Since Gores Truly is femme-driven – we’re big advocates for chicks and horror and want to give our XX-chromosome readers a chance to contribute to the horror-fest we adore. The following article by Nightshade Nash has been Murder-Her approved.
“Turner Classic Movies: Halloween Day Classic Horror Marathon”
Classic films are my weakness. Film Noir, classic horror, mystery and suspense outrank most of the modern crap Hollywood passes off as quality any day for me. Which is why I adore Turner Classic Movies. In October between the bizarre westerns with half a plot and the worst films of the 1960s they show some of the best classic horror films ever made, including some of the great silent films of all time.
Which is why I was so excited to see that this past Sunday, for their ‘Silent Film Sunday’ feature, they were showing what I believe is the definitive and foundation portrayal of The Phantom of the Opera. This is not the semi-light hearted musical that I will freely admit to loving. This is the dark and twisted story of a tortured and disfigured madman composer below the Paris Opera, obsessed with a young girl, and determined to make her a star regardless of the collateral damage. It was in my opinion one of Lon Chaney’s crowning achievements and I was thrilled to finally be able to see it without distraction since oddly enough, I don’t actually own a copy of it. So settled under the covers, I set out to enjoy every second of this silent masterpiece. Which I did; right up to the part where I fell asleep.
Now, I’ve had this problem with silent film before. As a fan of classic cinema it’s actually pretty shameful. Especially when I fall asleep during one of the greatest silent horror films ever made. I love the melodrama and suspense of the silent film. The range of emotions that the actors had to employ to convey the scene without words has a unique depth to it that has been lost to the craft. And yet, I can’t manage to stay awake through a single damned one. I think it’s the score. As dramatic as they try to make the music to convey the feel of the scene, I guess it just soothes me. Nosferatu could be draining his victim of blood and there I am, snoozing to the feverish pitch of the orchestra. Which means, that somewhere between the Chandelier of the Paris Opera falling and Raoul rescuing Christine from the broken spirit of the Phantom, I fell fast asleep.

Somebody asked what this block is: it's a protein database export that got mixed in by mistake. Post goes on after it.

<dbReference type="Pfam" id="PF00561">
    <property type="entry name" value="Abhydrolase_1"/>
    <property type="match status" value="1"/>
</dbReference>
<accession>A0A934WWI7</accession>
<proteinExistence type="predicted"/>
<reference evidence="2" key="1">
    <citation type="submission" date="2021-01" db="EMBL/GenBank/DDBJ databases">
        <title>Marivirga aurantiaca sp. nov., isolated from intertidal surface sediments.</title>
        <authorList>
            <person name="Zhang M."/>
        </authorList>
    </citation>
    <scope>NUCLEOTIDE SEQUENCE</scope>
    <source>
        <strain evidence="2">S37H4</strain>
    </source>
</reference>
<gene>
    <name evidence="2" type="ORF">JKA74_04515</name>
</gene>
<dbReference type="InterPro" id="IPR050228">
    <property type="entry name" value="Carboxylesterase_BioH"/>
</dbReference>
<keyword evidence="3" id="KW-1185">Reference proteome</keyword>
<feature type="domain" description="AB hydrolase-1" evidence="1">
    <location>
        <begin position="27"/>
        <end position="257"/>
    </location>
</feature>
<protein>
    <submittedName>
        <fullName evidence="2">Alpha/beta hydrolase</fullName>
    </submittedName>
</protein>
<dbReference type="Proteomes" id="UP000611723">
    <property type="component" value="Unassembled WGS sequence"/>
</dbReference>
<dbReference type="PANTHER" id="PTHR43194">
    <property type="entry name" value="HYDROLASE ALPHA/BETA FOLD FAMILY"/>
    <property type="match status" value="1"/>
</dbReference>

Lucky for me and all of you classic horror fans out there, TCM is offering more in this last week leading up to Halloween than a brilliant silent film that I clearly won’t ever see all of. The remaining line up for the rest of this week includes suspense and drama films leading up to a FULL day of horror starting at 6:00 am on Halloween Day and ending at 10:00 am on November 1st. Their star of the month for October is, fittingly, Vincent Price and the prime-time selection for Halloween night includes: The Pit and the Pendulum (1961), The Haunted Palace (1963), and The Masque of the Red Death (1964). So set the DVR, grab the popcorn and some caffeine, and snuggle up on the couch for a marathon of classic horror and suspense that will certainly keep you up all night.
About the Author: A multi-medium artist, Nash is as at home with her glue gun and sewing machines as she is communing with the dead. As an avid wanderer, she enjoys seeking out the lost and forgotten in the dark corners of the world in her travels. In her off time she can be found honing her riding and shooting skills because when the zombies come? She’s going to be ready. With a shotgun and a horse.